This book is but the draft of a draft, as Melville said of Moby Dick. There is no prose here to match Melville's, but the scope is worthy of the great white whale. No one could possibly write a comprehensive, authoritative book on ethics, invention and discovery. I have not tried to, though I hope my bibliography will be a useful starting point for other explorers, and the cases and ideas presented here will keep people arguing for years. Although this book is nothing like a textbook, it is written for my students. I was trained as a teacher of psychology in graduate school and ended-up, by one of those happy chances of the job market, teaching psychology to engineering students rather than psyche majors. My dissertation and early research were in the psychology of scientific hypothesis-testing (see Chapter 2). When I team-taught a course with W. Bernard Carlson, a historian of technology, I saw how cognitive psychology might be applied to the study of invention. Bernie and I received funding from the National Science Foundation for three years of research on the invention of the telephone; a portion of that work is described in Chapter 3.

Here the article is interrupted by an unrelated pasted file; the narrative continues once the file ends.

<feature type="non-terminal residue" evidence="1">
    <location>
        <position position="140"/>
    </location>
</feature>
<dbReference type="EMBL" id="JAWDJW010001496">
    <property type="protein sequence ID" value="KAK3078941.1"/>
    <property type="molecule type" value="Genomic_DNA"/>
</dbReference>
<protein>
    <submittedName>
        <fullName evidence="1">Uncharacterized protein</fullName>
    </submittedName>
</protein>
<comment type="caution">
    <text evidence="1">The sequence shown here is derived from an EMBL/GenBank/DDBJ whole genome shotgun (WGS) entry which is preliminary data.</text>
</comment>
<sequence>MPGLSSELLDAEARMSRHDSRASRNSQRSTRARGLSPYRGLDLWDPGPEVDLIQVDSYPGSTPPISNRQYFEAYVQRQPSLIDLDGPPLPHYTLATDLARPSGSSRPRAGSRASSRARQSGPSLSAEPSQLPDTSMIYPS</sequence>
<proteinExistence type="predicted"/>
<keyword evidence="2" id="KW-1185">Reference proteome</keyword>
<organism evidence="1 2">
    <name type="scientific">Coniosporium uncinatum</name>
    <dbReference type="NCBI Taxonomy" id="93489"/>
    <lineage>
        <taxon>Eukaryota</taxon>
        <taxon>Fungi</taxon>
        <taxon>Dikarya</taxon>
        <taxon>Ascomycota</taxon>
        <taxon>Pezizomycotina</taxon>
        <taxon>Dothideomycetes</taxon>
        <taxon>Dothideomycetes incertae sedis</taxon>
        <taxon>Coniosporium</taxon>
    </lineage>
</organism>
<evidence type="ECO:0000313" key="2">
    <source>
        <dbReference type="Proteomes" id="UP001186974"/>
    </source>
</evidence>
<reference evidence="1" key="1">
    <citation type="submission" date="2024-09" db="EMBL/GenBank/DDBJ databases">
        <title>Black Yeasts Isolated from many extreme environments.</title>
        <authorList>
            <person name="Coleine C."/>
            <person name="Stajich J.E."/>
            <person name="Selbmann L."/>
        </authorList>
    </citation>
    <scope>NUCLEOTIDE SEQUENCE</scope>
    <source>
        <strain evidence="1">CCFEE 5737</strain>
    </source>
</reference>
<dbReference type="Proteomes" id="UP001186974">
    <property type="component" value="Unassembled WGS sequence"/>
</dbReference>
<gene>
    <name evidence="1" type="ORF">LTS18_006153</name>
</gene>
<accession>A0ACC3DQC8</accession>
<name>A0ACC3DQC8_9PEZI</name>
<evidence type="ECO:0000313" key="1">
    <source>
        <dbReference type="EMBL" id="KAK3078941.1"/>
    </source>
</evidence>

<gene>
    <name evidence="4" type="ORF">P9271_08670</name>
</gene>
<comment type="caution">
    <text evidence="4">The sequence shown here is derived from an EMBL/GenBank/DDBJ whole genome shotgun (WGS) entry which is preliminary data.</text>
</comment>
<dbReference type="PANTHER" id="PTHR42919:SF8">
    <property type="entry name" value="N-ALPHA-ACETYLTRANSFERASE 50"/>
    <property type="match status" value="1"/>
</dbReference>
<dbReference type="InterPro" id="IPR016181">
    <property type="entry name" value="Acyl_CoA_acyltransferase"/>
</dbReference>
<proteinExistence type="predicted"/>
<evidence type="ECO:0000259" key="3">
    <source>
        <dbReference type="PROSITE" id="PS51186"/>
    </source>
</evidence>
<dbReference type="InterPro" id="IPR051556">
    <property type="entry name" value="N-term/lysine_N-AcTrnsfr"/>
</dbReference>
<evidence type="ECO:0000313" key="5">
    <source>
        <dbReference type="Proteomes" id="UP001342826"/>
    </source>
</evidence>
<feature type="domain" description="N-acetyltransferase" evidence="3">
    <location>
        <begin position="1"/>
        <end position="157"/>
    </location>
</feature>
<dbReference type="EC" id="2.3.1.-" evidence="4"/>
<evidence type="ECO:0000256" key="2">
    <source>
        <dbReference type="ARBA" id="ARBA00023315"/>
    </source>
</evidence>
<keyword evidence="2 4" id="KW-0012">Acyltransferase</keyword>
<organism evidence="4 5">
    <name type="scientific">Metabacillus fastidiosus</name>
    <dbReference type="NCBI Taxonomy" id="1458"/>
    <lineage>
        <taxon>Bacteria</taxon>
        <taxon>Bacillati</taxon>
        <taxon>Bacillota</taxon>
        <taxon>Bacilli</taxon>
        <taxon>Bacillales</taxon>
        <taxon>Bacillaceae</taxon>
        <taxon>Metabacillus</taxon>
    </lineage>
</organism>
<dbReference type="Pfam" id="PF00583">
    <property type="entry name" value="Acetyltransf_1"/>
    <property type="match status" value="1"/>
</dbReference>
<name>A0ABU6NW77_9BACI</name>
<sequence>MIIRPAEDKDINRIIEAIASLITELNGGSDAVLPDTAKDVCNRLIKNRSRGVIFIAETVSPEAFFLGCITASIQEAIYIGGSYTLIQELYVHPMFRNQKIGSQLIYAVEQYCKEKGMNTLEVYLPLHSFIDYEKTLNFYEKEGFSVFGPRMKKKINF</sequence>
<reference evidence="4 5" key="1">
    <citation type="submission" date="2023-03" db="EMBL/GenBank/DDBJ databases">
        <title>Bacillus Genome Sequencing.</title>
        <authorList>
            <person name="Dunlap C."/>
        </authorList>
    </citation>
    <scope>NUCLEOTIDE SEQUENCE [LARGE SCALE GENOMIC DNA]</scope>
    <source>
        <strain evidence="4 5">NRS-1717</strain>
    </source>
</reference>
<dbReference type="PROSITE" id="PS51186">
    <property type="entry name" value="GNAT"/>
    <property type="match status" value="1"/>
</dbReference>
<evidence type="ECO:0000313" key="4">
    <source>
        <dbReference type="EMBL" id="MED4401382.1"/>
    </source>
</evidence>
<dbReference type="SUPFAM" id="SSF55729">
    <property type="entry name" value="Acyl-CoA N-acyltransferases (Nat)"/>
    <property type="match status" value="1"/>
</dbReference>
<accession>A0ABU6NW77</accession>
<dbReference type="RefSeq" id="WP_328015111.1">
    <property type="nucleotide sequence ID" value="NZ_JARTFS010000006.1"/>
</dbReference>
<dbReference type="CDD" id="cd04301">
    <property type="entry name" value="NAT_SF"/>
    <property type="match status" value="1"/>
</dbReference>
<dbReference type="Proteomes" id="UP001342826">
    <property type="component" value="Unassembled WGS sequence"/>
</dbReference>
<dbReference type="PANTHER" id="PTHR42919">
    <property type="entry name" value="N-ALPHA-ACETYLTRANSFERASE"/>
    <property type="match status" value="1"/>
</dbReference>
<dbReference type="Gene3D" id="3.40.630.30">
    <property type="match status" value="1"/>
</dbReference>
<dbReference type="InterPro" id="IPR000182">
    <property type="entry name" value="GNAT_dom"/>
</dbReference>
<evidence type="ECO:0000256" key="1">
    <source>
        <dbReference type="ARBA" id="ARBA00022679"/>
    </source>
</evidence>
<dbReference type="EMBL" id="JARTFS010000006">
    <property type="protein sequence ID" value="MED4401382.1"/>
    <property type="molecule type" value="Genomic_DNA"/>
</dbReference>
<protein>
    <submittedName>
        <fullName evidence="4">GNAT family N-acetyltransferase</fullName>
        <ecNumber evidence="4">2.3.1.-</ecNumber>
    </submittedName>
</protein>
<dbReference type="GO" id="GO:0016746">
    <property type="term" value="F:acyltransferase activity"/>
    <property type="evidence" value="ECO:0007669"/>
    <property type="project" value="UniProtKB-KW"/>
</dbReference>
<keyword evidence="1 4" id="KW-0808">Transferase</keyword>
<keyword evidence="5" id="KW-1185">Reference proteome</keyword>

1: Discovery. 1.1. Kepler. 1.2. Writing as Discovery. 1.3. Discovery as Invention: Michael Faraday. 1.4. Discovery as Negotiation: The Great Devonian Controversy. 1.5. The Double Helix. 1.6. The Canals on Mars. 1.7. Understanding and Teaching Discovery: What Have we Learned? 2: Understanding Discovery. 2.1. The Emergence of a Sociology of Scientific Knowledge. 2.2. The Scientific Method: Road to Truth or Superstitious Practice? 2.3. Cognitive Psychology of Science. 2.4. Metaphors and Analogies in Scientific Thinking. 2.5. Cognitive Psychology of Science in Perspective. 3: Creating a New World. 3.1. The Etheric Force and Cold Fusion: When Discovery and Invention Don't Mix. 3.2. Reverse Salients and Simultaneous Inventions. 3.3. A Cognitive Framework for Understanding the Invention Process. 3.4. Competition over the Harmonic Multiple Telegraph. 3.5. The Error that Led to the First Telephone. 3.6. Gray's Caveat for a Speaking Telegraph. 3.7. Bell's Ear Mental Model. 3.8. Bell's Patent and Gray's Caveat Compared. 3.9. Bell's Path to the First Transmission of Speech. 3.10. Bell and Gray's Liquid Transmitters in Perspective. 3.11. After the First Transmission of Speech. 3.12. Cognition, Invention and Discovery: The Five Generalizations. 3.13. What Invention Says to Cognitive Science. 4: Ethics, Invention and Discovery. 4.1. When Matter Becomes Energy. 4.2. Virtue and Moral Reasoning. 4.3. Moral Imagination. 4.4. Towards a Sustainable Tomorrow. 4.5.The Natural Step. 4.6. Science, Superstition and Sustainability. 4.7. Silicon Nightmare. 4.8. Design of an Environmentally Intelligent Fabric. 4.9. Current Solar Income. 4.10. Generalizations about Ethics, Invention and Discovery. 5: Teaching Ethics, Discovery and Invention. 5.1. What Students and Practitioners Need to Learn. 5.2. Using Abstract Simulations to Teach Scientific Thinking. 5.3. Turning Active Learning Modules into Case-Studies. 5.4. Turning Students into Inventors. 5.5. Cases that Combine Invention and Ethics. 5.6. Ethics Case Dilemmas. 5.7. Using Active Learning Modules to Teach Environmental Invention. 5.8. Implications for Educational Reform. 5.9. Implications for Managing Innovation. 5.10. Why Do we Not Act to Save the World? 5.11. Of Loons, and a Lake. Bibliography. Index.
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